Wiggins averaged just 8 points and 5 rebounds in Kansas’ last two games in the Bahamas — a loss to eventual champion Villanova and a win over UTEP — but by all accounts he was very ill.
“He was sick the whole trip but he still has to play and bring it,” said a source close to the Kansas program.
Some NBA types maintain that Duke’s Jabari Parker is the more complete player at this stage and would take him No. 1.
“I take Jabari every time,” one NBA assistant told SNY.tv over the weekend. “Ready to play, a winner, great kid, can shoot. He has tremendous upside and has performed when the lights were on.”
Still, a general consensus seems to exist that Wiggins has a higher ceiling going forward.
“Up to this point he’s certainly not living up to the media hype,” one former NBA GM said of Wiggins. “He is not ready to turn around any NBA team right now. Down the road 2-3 years yes, but not now.”
Said an NBA scout: “All [the freshmen] are great talents, Wiggins has the best upside.”
Said the NBA GM: “Just remember who the highest-rated high school player was three years ago and looked like a train wreck in college [Andre Drummond] and who looked great in college [Michael Kidd-Gilchrist] and hasn’t done s*&t [in the NBA].”
Kansas has a critical four-game stretch coming up with games at Colorado and at Florida before returning to play New Mexico in Kansas City and Georgetown in Lawrence. All eyes will be on Wiggins, who hopefully feels better and shows what he’s capable of.
CBS Sports podcast: Should we be concerned about Kansas? Do folks realize Wiggins is averaging 15 and 7? Kansas’ tough month ahead.
LJW: 'Hawks in the NBA blog
12/2/13, 10:44 AM
THIS JUST IN: Nets F Paul Pierce expected to miss 2-4 weeks with non-displaced fracture in right hand.
VOTE HERE for Pierce, Chalmers, Markieff Morris 2014 NBB All-Stars
Kansas women's basketball head coach Bonnie Henrickson and her staff will host the 2013 Holiday Hoops Clinic on Dec. 27 inside Allen Fieldhouse.
Children from kindergarten to eighth grade are invited to celebrate the Holidays with the Jayhawks and participate in a basketball clinic on Friday, Dec. 27 from 3-5 p.m. The cost is $15 per child and $5 for adults participating with their child(ren).
All children registered for the clinic will receive a voucher at the conclusion of the event for three tickets to an upcoming KU women's basketball game (some restrictions apply). Participants are encouraged to register for the clinic by Dec. 20.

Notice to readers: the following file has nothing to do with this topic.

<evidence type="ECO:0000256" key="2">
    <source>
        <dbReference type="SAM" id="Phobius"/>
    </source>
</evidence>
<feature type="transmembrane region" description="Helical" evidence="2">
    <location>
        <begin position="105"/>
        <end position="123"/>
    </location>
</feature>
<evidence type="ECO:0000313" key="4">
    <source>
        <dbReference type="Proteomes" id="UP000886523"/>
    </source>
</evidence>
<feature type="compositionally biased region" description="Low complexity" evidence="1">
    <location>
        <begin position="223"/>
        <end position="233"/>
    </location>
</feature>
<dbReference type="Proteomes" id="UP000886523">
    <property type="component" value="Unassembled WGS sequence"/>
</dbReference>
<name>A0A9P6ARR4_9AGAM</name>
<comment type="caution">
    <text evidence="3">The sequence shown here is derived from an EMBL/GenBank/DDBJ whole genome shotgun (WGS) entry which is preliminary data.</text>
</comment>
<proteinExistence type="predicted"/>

Check-in for the clinic begins at 2:45 pm on Dec. 27 in the north concourse of Allen Fieldhouse (first level). Registration forms and payments can be sent to the women's basketball office. All questions should be directed to Alaina Lee at 785-864-4938 or email@example.com.
Big 12/College News
Mercer coach Bob Hoffman was worried going into Monday night's game against Oklahoma about how his basketball team would contain the Sooners offensively.
“We were wondering what the answers might be because they shoot it so well and if you help, they throw it to each other,” Hoffman said. “They share the ball and then they just jump up and shoot it and make shots. It's not real complicated, they've just got so many guys that can make it, maybe as many as I've seen.”
Hoffman's worse-case-scenario came true at Lloyd Noble Center as the Sooners beat the Bears 96-82 in a game where the final score doesn't come close to showing the full dominance of OU over Mercer.
Three days before Auburn's trip to take on its first ranked opponent in No. 17 Iowa State, Tigers coach Tony Barbee said he didn't think his team was ready for a road test like the one the Cyclones present.
Barbee was right.
Iowa State shook off a sluggish start to blow out Auburn 99-70 at home, leaving the Tigers with work to do heading into a Sunday test against Illinois in Atlanta.
Shabazz Napier hit a jumper from the free throw line as time expired to keep No. 12 Connecticut undefeated with a 65-64 victory over No. 15 Florida on Monday night.
Napier, limping on a left ankle he hurt during a four-point play with 33 seconds left, escaped a trap around 30 feet from the basket and got off a wild shot that missed but was tipped blindly back by DeAndre Daniels. Napier grabbed the ball and let go a left-handed jumper that went through as the horn sounded and set off a deafening cheer from the sellout crowd of 10,167 at Gampel Pavilion.
Big XII composite schedule (includes results, highlights, stats)
ESPN College GameDay Schedule
2013-14 TV Schedule
2013-14 Early-season events schedule
2014 Huntington Prep (WV) guard JaQuan Lyle went for 41 points & 7 assists tonight.
Despite the 2014 draft class being considered one of the strongest of the last decade, with top college players Jabari Parker, Andrew Wiggins and Marcus Smart expected to feature in the early picks, it is tipped Exum could be taken in the top five should he enter the draft.
Bogut believes the teenager should ignore the pursuits of elite colleges such as Indiana, Louisville and Michigan and take his chances in the draft.
"He's a projected top-five pick and he could go to college and risk getting hurt," Bogut told Melbourne's SEN radio.
"You're also under the pressure of the scouts - they start to nitpick a little bit so it could hurt your spot as well."
Bogut, who became the first Australian to be drafted at number one when the Milwaukee Bucks came calling in 2005, believes Exum will heed his advice.
"I think he'll do the smart thing. I think he'll end up coming over here a little earlier and just training and working out and then enter the draft."
Rivals: Final Notes from Thanksgiving Hoopfest (free)